In Daniel Defoe's novel Robinson Crusoe, the titular character rescues a man from captivity and, since they initially can't communicate, decides to call him "Friday" because that was the day of the week he rescued him.
He eventually teaches Friday about Christianity and finds that although he readily accepts Crusoe's explanations of God and Jesus, he finds the devil to be more difficult to accept. He also asks a question that Crusoe finds very surprising (emphasis mine):
After this I had been telling him how the devil was God’s enemy in the hearts of men, and used all his malice and skill to defeat the good designs of Providence, and to ruin the kingdom of Christ in the world, and the like. “Well,” says Friday, “but you say God is so strong, so great; is He not much strong, much might as the devil?” “Yes, yes,” says I, “Friday; God is stronger than the devil—God is above the devil, and therefore we pray to God to tread him down under our feet, and enable us to resist his temptations and quench his fiery darts.” “But,” says he again, “if God much stronger, much might as the wicked devil, why God no kill the devil, so make him no more do wicked?” I was strangely surprised at this question
After pretending at first not to hear him in order to buy time, and reflecting on the fact that he isn't really qualified to answer such deep religious questions, Crusoe comes to this explanation (emphasis mine):
By this time I had recovered myself a little, and I said, “God will at last punish him severely; he is reserved for the judgment, and is to be cast into the bottomless pit, to dwell with everlasting fire.” This did not satisfy Friday; but he returns upon me, repeating my words, “‘Reserve at last!’ me no understand—but why not kill the devil now; not kill great ago?” “You may as well ask me,” said I, “why God does not kill you or me, when we do wicked things here that offend Him—we are preserved to repent and be pardoned.” He mused some time on this. “Well, well,” says he, mighty affectionately, “that well—so you, I, devil, all wicked, all preserve, repent, God pardon all.” Here I was run down again by him to the last degree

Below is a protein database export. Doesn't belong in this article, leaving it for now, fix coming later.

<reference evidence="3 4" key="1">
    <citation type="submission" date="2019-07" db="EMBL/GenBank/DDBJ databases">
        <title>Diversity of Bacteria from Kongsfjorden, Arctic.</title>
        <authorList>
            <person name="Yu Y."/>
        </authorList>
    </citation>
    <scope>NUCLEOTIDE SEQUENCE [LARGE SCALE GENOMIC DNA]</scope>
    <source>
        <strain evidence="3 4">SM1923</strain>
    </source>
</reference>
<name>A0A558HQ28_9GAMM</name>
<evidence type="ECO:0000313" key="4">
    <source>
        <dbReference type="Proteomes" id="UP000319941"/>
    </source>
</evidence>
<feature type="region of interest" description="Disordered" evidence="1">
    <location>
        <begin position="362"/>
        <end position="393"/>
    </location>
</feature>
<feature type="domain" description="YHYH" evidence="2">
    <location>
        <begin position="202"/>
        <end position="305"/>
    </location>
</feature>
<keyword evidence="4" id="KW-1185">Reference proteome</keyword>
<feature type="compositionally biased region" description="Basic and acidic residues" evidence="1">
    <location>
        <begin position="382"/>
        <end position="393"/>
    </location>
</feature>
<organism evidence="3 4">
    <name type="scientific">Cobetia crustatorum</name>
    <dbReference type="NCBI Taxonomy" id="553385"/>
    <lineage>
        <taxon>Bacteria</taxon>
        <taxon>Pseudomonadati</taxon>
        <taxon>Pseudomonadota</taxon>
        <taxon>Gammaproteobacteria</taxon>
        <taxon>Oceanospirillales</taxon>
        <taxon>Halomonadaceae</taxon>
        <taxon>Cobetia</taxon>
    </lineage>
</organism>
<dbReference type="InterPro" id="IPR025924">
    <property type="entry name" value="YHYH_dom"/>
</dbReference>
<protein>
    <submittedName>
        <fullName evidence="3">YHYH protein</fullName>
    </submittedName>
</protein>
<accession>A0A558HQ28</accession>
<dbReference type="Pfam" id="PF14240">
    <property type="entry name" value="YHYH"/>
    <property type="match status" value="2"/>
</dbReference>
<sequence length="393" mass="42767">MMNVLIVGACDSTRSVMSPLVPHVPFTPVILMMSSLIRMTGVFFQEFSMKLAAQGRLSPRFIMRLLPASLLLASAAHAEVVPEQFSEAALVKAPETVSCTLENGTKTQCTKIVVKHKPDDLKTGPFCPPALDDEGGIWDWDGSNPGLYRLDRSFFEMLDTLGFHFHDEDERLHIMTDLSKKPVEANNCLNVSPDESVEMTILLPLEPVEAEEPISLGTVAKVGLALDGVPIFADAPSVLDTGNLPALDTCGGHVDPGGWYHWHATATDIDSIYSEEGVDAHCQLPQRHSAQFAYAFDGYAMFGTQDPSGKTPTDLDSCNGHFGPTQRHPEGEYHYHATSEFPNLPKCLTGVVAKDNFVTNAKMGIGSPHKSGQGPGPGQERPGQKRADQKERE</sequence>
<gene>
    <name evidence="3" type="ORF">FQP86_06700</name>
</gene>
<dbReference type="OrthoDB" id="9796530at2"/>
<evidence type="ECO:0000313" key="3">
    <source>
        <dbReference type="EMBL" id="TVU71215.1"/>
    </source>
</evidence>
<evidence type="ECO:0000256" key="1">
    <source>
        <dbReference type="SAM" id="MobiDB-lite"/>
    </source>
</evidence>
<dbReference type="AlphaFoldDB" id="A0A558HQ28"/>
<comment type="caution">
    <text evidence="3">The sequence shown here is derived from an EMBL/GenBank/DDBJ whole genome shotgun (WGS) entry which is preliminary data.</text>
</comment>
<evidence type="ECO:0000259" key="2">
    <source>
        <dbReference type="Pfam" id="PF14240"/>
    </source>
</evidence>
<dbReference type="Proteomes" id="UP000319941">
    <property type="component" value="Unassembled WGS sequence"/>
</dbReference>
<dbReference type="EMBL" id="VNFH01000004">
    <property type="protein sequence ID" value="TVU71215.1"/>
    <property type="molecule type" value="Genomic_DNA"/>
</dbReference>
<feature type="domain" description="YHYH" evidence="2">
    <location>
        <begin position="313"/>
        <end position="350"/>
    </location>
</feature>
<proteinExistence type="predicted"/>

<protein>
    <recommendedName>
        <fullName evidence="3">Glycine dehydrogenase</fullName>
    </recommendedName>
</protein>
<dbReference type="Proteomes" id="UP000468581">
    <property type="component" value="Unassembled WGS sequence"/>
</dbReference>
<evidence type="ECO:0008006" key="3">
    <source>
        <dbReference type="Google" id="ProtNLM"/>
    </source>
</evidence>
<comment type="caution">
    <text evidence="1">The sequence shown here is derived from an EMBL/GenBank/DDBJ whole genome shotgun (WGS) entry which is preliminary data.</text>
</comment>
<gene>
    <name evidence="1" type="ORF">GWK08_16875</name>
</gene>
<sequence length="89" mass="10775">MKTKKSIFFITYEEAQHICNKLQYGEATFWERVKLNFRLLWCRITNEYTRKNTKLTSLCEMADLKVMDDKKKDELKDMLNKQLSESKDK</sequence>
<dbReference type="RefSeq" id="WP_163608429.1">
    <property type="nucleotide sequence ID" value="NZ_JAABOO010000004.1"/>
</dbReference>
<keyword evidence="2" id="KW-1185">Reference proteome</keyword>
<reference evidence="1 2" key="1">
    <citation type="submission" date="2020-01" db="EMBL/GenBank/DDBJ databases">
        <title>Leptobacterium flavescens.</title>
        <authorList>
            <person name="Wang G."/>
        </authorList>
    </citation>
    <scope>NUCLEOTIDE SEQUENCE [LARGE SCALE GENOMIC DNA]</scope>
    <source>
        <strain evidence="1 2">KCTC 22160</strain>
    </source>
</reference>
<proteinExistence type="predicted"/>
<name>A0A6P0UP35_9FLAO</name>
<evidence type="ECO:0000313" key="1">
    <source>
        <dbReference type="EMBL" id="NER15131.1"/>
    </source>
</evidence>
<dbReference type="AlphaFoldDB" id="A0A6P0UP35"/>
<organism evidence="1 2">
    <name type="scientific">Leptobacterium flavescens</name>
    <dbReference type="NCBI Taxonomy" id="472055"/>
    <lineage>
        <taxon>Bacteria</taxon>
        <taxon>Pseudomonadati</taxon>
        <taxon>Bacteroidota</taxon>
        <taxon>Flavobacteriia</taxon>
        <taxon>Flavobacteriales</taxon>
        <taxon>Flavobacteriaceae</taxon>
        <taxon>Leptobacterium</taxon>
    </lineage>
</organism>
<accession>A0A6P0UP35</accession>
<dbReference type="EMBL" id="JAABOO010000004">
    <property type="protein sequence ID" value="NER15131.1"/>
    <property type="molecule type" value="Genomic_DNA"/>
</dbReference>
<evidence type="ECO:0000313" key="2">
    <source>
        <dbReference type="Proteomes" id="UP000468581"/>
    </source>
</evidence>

His final frustration seems to be over the fact that the devil isn't expected to repent and be pardoned, unlike they are, and decides to change the subject.
Assuming that Robinson Crusoe is Anglican*, is his response in line with Anglican theology (either at the novel's publication in 1719 or today)?
* Elsewhere in the novel, Crusoe mentions that Friday became a Protestant. Since Crusoe is from England, I'm going to assume that both Crusoe and Friday are more specifically Anglicans. Note that author Daniel Defoe was born to Presbyterian dissenters and he himself attended a Unitarian church, but given that there was persecution of non-Anglicans at the time that the fictional Crusoe doesn't face in this novel or the sequels when he returns to England, I'm just going to simplify this and assume he is Anglican.